Trust has always been the bedrock of the sharing economy.
But in recent weeks, the issue of trust — and fraud — has gained even more focus, thanks to a shooting at an Airbnb-listed property in California, and an investigative report about an alleged scam involving people putting fraudulent listings on the online service (Airbnb has not been implicated, one should note).
To get a sense of how trust will play out in such sharing economy listings in the new decade, PYMNTS recently caught up with Mike Gramz, executive vice president and chief risk officer at Yapstone, a company that provides online and mobile payment solutions for global marketplaces, as well as sharing economy platforms.
Sharing economy platforms have become a force to be reckoned with. Overall, roughly 111 million consumers use some type of sharing economy platform to make their lives easier.
Such a consumer segment, of course, attracts fraudsters. And according to PYMNTS’ Who Are You? Verifying Digital Identity In The Sharing Economy Report, based on a survey of American sharing economy participants, in the rush to onboard new users, making the customer experience more simple could be making security more vulnerable.
PYMNTS spoke to Gramz after Airbnb CEO Brian Chesky announced in early November that within a year, all Airbnb rental properties will be “verified” using a combination of guest and host inputs. That is the first of four key changes Chesky announced, the others being a guest guarantee, a 24/7 guest hotline, and a special review process for what Airbnb categorizes as “high-risk” rentals.
“The initiative they are taking is going to have impacts that are far-reaching in the industry, beyond Airbnb,” Gramz said.
Indeed, more security checks and related moves might lead to slower growth. But the sharing economy needs trust to continue to thrive, according to the views expressed by Gramz and others.
He said there are some main ongoing trends when it comes to fraud in the sharing economy — specifically, the part of the sharing economy that has to do with apartment and home rentals. Some people who list properties — as described in that investigative report, which came from Vice — either rip off customers entirely or are renting places with much lower quality than is advertised. Another method of fraud is to steal furniture and electronics from the listed property.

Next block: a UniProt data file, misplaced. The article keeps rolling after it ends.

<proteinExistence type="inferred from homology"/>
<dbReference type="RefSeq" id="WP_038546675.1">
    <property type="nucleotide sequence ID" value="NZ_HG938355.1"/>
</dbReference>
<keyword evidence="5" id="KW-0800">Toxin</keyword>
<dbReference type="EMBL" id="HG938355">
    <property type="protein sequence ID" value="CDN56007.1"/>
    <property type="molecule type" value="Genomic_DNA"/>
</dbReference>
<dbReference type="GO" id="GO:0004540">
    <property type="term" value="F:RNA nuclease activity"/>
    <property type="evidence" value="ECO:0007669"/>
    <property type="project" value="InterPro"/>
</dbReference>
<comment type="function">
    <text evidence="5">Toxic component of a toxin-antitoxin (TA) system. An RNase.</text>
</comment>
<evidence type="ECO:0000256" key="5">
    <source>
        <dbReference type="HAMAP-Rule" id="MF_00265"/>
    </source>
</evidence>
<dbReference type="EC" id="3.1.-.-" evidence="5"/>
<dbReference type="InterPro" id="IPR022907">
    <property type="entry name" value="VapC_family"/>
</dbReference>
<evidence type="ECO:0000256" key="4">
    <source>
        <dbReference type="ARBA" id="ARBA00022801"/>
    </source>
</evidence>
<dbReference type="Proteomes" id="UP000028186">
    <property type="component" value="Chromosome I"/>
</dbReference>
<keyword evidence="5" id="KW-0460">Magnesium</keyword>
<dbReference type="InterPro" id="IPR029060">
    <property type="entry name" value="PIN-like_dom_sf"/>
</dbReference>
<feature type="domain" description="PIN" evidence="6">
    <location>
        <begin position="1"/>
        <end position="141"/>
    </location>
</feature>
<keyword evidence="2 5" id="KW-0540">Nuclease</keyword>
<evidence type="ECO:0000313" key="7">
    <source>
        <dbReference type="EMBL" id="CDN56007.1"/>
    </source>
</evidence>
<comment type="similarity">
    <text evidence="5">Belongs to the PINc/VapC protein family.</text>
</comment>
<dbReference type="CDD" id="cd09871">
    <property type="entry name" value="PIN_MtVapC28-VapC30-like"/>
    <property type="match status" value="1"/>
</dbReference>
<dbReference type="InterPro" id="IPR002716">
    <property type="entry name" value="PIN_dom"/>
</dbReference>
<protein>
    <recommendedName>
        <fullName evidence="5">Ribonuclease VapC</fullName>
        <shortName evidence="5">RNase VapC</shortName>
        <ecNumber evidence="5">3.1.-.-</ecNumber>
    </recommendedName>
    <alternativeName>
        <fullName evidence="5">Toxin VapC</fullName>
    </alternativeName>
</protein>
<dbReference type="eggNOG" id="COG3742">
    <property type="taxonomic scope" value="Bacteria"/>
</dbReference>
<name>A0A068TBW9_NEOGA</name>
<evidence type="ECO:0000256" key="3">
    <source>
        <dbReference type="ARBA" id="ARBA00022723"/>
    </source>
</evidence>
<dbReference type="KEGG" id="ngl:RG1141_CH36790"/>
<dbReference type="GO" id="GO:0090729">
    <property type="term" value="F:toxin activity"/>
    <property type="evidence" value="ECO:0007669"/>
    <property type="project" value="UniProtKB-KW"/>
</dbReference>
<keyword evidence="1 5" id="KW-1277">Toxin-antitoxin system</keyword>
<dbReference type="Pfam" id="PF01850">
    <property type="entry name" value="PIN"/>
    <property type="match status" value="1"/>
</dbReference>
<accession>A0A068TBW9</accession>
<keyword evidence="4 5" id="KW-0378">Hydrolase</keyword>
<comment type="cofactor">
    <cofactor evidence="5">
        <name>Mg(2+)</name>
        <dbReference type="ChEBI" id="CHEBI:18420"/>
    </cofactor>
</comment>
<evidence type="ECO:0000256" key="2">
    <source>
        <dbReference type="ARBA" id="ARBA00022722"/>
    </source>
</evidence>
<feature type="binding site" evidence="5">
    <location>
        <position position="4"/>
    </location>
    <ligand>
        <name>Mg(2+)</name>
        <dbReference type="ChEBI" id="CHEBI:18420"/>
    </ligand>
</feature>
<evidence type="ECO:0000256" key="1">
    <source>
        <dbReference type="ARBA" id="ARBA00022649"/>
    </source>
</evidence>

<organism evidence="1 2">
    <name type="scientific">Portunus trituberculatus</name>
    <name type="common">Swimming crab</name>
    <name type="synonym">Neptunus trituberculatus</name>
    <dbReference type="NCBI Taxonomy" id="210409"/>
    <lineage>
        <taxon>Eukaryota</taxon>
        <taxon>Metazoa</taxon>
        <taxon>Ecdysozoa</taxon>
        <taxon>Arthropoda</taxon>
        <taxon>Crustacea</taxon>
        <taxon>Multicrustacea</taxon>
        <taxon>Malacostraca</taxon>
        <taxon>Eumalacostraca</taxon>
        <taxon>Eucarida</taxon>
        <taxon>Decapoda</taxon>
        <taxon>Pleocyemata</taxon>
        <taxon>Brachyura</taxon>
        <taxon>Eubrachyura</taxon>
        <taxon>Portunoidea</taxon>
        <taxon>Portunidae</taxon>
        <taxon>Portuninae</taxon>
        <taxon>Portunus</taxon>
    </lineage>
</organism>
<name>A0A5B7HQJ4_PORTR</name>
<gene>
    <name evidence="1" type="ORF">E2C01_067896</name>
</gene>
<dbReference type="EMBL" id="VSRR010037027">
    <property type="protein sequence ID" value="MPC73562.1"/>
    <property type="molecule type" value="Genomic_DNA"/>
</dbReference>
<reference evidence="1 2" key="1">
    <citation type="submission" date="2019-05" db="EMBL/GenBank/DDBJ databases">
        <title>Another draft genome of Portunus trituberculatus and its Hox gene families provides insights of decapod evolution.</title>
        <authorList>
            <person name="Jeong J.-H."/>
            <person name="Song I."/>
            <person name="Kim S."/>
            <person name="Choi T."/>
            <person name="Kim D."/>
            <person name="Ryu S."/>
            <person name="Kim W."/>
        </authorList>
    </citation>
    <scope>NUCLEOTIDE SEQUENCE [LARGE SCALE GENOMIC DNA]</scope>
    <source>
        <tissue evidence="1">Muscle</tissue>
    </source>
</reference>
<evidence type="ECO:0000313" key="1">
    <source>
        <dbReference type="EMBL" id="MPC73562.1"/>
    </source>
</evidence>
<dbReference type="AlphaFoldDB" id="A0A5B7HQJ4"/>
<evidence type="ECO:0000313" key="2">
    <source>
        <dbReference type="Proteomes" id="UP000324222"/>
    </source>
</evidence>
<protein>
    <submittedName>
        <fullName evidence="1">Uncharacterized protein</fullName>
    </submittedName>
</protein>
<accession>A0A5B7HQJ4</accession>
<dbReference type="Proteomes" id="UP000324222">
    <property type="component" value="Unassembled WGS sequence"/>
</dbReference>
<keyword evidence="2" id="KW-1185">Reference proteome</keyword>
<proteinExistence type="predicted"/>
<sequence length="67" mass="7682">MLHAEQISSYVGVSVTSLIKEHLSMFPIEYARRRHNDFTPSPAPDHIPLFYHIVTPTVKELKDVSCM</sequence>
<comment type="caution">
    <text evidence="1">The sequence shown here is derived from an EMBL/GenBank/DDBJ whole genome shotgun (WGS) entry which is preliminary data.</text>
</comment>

The latter method is often done via stolen payment cards and via quick bookings — say, 24 hours before arrival at the property. As Gramz explained, fraudsters can often get away with that because not all stolen payment cards are reported in quick fashion, or because back-end anti-fraud technology isn’t able to detect potential criminal intent in so short of a time frame.
But technology is getting better. Yapstone, for instance, uses unsupervised machine learning in its quest to detect fraud — among other tools that include IP addresses and vendor-supplied data — to figure out if a reservation might be from a fraudster, if a listing might be illegitimate or if a potential renter is an unwelcome criminal or sex offender.
Indeed, one of the challenges of detecting fraud in this sector of the sharing economy is that trust depends on multiple actors in the ecosystem, usually separated by great distances. All that data produces a score for potential fraud — those transactions deemed potentially criminal or risky are put in a queue for further review.
Spotting potential fraud in rental listings has always been important. But the challenge is getting even harder, even with the technology, at least in some cases. That’s because the rental process has changed significantly over the last few years.
In the past, Gramz told PYMNTS, even a card-not-present transaction to secure a rental reservation would require a last step in person, such as meeting the property manager to sign a final paper or to get the key.
“Now you have Ring, and keyless entry,” Gramz said. “That has opened the industry up to a tremendous potential for fraud.”
The industry still has a lot of work to do. As PYMNTS research has documented, when signing up for new digital economy platform accounts, just 26.2 percent of sharing economy platforms require new users to verify their identities by submitting identification documents online, and even fewer require them to provide these documents in person at physical locations (19.5 percent). The most common forms of verification are providing an email address (71.5 percent), providing a phone number (64.6 percent) or responding to a text or email alert (52.3 percent).
Sure, it’s convenient, but not always secure. But this is a critical issue that needs a solution, as a lack of trust can kill a business and hamper growth in the sharing economy.
“If you lose trust, you lose the business,” Gramz said.